Ovation dating guitars vintage

The latter are also well known for the use of carbon fiber tops (instead of the typically wood tops for acoustic guitars).Among musicians the relatively thin neck stands out as well, compared to other acoustic guitars.

ovation dating guitars vintage-51

Here’s the scoop on Ovation electrics (touching only briefly on acoustic/electrics).

More information on Ovation can be obtained from Walter Carter’s book, The History of the Ovation Guitar (Hal Leonard, ’96), although solidbody electrics are not the primary focus, and some inconsistencies exist between the text and the model tables (when in doubt, the text seems to be more reliable).

How would I go about finding out how much it might be worth? I would put my Capo over the headstock to hide the Cortez name, and everyone would say, "Wow that is a beautiful Gibson J-200, how much did you pay for it", I'd let them play it and they would just love it. Thanks, Jeff made in japan....have partial serial # due to age..... What I don't understand is why they are not worth more money - the sound is unbelievable - nice tone/ring to it. A bud of mine has a real Les Paul and says he cannot tell the difference at all. Hey guys, I have come across a Cortez Guitar that I dug out from the attic. Cheers I think I have a J-6000 but there there is no sticker inside of it to identify it or the model and serial number. I'll have to do some investigating to see how old it is. DO you still have the bass and are willing to sell it? And I believe I have the original case - would have to do some checking.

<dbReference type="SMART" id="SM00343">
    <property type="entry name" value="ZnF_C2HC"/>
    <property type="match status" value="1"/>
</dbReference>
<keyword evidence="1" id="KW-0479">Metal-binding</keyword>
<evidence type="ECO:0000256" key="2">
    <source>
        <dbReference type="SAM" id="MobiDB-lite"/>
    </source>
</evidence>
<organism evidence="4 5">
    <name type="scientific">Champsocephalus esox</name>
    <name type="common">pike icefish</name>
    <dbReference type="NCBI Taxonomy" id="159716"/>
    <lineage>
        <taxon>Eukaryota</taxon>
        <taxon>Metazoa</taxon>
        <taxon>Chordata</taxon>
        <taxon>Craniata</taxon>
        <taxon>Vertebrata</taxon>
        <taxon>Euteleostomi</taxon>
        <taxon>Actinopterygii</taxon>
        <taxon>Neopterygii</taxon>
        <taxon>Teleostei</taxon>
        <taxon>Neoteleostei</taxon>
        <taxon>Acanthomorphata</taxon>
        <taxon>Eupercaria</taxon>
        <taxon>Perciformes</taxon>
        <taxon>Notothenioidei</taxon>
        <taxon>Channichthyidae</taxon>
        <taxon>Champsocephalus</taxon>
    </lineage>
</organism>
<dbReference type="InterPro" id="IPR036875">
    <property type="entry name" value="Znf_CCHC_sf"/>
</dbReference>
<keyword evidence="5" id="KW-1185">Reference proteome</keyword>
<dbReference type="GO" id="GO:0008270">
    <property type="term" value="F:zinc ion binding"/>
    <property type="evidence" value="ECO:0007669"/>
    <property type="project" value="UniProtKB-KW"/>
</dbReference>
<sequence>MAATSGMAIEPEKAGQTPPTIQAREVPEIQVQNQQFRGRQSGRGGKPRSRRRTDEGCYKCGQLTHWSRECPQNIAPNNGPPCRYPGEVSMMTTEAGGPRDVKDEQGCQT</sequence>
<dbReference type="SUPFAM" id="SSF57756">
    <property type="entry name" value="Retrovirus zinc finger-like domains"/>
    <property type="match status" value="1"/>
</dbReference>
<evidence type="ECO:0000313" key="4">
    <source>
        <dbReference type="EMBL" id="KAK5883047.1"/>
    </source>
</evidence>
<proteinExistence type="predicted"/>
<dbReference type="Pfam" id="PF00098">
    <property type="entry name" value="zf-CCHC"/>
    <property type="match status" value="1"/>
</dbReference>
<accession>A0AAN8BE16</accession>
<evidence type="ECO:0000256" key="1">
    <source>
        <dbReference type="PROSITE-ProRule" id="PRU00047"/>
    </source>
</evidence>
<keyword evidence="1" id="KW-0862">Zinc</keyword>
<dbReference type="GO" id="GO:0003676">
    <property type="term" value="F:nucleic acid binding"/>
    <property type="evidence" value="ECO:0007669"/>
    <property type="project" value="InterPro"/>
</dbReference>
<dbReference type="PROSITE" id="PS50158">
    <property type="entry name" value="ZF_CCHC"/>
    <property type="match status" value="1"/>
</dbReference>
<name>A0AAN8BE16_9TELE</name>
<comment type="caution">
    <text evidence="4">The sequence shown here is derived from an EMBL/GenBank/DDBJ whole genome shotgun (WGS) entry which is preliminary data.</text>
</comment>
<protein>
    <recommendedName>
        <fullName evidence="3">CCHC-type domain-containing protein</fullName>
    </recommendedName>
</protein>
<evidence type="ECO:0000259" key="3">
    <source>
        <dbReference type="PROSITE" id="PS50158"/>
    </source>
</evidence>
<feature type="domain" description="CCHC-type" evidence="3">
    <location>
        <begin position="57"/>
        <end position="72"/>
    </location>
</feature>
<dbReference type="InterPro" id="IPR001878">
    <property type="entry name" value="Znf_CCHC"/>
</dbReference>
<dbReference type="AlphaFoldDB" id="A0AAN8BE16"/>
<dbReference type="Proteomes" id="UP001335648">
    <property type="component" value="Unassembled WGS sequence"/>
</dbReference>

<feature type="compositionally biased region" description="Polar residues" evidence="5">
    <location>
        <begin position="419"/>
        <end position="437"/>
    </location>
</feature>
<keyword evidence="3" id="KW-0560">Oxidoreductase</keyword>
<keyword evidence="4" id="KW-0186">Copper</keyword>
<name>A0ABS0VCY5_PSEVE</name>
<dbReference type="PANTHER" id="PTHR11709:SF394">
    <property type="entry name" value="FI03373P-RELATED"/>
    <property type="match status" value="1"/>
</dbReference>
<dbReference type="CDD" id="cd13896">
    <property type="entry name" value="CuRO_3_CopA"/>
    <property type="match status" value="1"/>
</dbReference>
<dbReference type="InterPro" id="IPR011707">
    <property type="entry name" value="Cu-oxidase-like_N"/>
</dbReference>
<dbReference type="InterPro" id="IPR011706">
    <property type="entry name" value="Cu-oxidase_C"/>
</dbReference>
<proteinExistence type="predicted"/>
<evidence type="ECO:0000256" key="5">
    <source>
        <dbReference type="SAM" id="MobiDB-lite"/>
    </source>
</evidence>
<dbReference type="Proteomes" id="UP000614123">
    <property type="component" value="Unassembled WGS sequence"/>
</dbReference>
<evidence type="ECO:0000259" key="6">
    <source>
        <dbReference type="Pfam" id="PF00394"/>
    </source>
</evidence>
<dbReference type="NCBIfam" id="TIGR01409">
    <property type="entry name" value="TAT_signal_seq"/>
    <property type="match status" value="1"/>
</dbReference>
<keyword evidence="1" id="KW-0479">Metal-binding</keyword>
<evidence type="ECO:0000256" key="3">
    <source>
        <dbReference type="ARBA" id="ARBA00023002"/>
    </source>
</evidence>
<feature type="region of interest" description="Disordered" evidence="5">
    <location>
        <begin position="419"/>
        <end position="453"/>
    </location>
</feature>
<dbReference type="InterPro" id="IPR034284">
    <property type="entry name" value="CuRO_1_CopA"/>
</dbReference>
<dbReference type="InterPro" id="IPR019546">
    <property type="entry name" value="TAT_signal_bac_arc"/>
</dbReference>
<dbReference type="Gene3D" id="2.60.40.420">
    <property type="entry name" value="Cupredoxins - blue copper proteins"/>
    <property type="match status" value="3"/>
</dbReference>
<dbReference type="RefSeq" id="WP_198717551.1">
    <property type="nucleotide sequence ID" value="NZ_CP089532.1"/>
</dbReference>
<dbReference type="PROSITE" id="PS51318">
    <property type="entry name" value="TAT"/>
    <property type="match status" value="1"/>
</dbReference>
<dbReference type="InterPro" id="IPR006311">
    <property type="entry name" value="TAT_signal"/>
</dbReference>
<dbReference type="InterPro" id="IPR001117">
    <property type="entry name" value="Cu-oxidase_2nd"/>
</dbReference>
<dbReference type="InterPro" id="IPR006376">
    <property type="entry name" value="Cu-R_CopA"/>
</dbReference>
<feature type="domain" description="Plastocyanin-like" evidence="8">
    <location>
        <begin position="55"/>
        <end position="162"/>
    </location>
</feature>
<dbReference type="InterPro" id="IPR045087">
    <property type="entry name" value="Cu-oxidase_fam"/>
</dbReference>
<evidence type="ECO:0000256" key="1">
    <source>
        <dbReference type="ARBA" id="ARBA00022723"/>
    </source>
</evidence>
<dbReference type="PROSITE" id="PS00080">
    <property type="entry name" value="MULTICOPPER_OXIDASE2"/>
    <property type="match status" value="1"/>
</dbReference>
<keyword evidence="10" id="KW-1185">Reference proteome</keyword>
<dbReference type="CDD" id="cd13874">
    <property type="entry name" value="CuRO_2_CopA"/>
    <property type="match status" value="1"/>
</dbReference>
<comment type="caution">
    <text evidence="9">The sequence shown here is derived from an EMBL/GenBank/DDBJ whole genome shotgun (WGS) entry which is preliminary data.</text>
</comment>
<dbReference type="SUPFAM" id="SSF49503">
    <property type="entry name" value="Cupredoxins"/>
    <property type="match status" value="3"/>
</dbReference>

I picked it up, it was a Cortez J-200, it looked just like a Gibson J-200, exactly from the markings on the neck to the cool looking vines and circles on the pick guard, the only difference I could find was it said Cortez instead of Gibson, and the price was $360, a not $2800. I have not seen anything on this particular model at all. Read Mine sound great and I would be stupid to sell it under a 1000$.

They made all kinds of stringed instruments, guitars, banjos, mandolins, ukuleles, zithers, and Autoharps®. Oscar Schmidt instruments were sold in many rural parts of the country where no music stores existed.

Salesmen distributed the products far and wide, making them available in general, small town furniture and dry goods stores.

Acurious phenomenon that ac-companies certain guitar compa-nies is an inability to translate success from one medium to another.

For instance, Martin has never been able to transfer its reputation for high-quality acoustics to electric guitars.

And Fender has never been able, on its own, to really succeed in marketing acoustic guitars. Another example is Ovation, the company that almost single-handedly created the acoustic/electric category and radically altered views about how acoustic guitars should be constructed.

No matter how hard they tried, Ovation’s repeated attempts to enter the solidbody electric area have failed. However, Ovation’s marketing failures do not mean it hasn’t made some pretty interesting – even innovative – electric guitars over the years, and these represent one of few areas in guitar collecting where you can find excellent, historically significant instruments, often at remarkably reasonable prices.

The round back guitar emerged around 1966 and Kaman’s company is now huge. Ovation Retail cost in year of release fan pages and examples Ovation guitar catalogs 1967 – 1997 & 1975

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